This beautifully performed Argentine road movie brings two contrasting personalities together as they journey to their hometown for a family funeral.
Even if a screening is sold out, tickets are often available 30 minutes before the start of the film at the box office at each venue.
Esteban (The Student’s Esteban Lamothe) gets a call to say his grandfather has died and picks up his cousin, also called Esteban but known as Pipa (Esteban Bigliardi), to drive home for his funeral in the town of General Villegas in the North-Eastern corner of the province of Buenos Aires. Esteban is prim and proper with a job in the city and a fiancée he constantly talks to on the phone; Pipa is scruffy, easily led and appears determined to ensure the pair take as long as possible to get to General Villegas. Gonzalo Tobal’s debut feature is an attractive road movie grounded in a pair of terrific performances from two of the poster boys of the new Argentine cinema. Nacho Rodríguez’s atmospheric score provides both ambience and a smart comment on the ensuing action, accompanying each stage of the men’s emotional trip home.
On the one hand, an idea that I’ve had in mind for quite a while now: to work with two 30-year-old characters who were close until some years ago, when life and their respective choices drew them apart. One of them followed the path ‘that was expected of him’ and today feels more or less happy with that choice without questioning it too much. The other, having sought an alternative path and tried to somehow rebel against the family heritage, finds himself now lost, and attacks the other as if he was to blame. The reunion of these characters who have drifted apart for a long time, added to their mutual grandfather’s death, the return to childhood places and their reunion with the whole family, necessarily confronts them with a perspective of change and the fatality of time's course. To capture this spiritual and ethereal perception, and the emotions it carries, by the medium of filmmaking was itself one off my greatest challenges in doing this film. On the level of context, I wanted to portray the universe of the productive land, and the medium-scale rural producers of the Argentine pampas. I got to know General Villegas some years ago by chance and, without a doubt, most of what I got to observe on that trip was the root of this film. It was an opportunity to discover a new world – very close and hidden at the same time – that Argentine cinema had never shown me. At the same time, Villegas seeks to portray an urban generation that has a hard time embracing adulthood and facing the pain that this entails. The film unravels in the clash between these two worlds.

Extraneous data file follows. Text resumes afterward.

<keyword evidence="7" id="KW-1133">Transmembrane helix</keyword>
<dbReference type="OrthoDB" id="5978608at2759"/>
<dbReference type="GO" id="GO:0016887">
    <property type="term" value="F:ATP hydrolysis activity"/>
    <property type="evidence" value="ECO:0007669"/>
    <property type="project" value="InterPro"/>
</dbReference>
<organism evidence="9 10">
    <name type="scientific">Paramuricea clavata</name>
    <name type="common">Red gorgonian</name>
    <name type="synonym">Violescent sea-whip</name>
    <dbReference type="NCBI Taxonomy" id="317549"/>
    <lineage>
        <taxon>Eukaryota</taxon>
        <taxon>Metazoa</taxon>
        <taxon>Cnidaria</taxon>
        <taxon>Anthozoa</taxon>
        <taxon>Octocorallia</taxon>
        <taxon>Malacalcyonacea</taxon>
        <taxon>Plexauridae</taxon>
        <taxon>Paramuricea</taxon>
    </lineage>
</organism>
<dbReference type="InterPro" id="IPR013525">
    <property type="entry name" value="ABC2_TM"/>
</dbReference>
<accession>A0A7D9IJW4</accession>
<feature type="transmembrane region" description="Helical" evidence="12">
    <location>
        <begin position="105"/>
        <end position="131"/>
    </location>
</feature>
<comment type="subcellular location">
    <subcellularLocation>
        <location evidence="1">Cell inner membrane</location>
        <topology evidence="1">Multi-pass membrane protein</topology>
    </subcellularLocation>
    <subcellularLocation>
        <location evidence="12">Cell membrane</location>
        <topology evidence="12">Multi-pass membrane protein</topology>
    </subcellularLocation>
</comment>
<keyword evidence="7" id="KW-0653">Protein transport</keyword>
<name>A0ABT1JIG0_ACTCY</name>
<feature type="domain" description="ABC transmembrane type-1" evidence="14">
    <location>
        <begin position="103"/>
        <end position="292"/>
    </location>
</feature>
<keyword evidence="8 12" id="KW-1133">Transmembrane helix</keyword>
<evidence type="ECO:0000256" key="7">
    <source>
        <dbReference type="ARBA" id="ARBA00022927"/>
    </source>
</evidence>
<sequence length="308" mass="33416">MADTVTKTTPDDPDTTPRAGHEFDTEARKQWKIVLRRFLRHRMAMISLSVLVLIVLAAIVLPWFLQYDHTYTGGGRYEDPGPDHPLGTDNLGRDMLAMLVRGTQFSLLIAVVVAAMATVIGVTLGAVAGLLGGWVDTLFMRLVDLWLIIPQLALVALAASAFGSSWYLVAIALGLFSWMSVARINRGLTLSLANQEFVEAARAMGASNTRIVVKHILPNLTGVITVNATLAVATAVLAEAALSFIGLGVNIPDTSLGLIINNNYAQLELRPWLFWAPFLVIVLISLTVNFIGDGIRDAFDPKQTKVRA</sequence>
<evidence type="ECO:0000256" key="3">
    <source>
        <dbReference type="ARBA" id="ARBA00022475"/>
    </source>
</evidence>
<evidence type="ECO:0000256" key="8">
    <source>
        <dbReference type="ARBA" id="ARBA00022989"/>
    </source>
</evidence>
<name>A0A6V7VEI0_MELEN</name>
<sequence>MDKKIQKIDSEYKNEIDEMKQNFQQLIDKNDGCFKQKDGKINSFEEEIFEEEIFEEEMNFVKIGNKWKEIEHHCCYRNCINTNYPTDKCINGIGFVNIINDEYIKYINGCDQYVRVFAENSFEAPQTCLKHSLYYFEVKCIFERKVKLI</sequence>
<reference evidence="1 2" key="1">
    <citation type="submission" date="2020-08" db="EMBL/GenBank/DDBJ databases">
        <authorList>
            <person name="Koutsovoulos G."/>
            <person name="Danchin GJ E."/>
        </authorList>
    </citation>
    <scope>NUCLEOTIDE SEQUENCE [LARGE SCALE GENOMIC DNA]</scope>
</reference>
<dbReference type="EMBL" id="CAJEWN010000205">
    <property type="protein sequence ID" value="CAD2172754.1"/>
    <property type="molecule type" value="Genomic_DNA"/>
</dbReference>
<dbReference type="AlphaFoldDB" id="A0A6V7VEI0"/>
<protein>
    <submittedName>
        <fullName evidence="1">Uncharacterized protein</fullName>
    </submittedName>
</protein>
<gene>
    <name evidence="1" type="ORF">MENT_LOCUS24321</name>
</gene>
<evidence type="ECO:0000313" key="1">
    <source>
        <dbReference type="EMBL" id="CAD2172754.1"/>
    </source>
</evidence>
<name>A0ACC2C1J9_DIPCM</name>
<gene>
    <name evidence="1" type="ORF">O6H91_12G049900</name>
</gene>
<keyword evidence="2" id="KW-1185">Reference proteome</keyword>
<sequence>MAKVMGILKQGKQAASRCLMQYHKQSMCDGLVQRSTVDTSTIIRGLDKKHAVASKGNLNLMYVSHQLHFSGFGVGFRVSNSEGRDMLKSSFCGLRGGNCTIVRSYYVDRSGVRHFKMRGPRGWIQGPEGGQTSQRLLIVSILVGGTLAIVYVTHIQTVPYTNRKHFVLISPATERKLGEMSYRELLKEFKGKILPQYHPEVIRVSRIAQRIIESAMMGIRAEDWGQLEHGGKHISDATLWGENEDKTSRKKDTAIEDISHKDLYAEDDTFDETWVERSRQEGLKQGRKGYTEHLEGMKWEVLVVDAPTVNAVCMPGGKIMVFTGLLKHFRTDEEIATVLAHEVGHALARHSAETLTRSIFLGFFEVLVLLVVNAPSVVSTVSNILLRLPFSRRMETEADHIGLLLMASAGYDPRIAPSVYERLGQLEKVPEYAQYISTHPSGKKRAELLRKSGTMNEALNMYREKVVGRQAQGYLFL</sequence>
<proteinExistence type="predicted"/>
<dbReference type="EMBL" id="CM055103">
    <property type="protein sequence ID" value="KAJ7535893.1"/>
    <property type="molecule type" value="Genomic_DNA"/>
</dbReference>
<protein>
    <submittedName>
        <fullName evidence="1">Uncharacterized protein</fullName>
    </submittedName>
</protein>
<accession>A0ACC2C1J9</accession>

Born in Argentina in 1981, he has written and directed four short films that have received acclaim at numerous international festivals, with Now Everybody Seems to Be Happy winning the First Prize of the Cinéfondation at Cannes in 2007. Villegas is his first feature.
2003 Cerrar la tapa [doc s]
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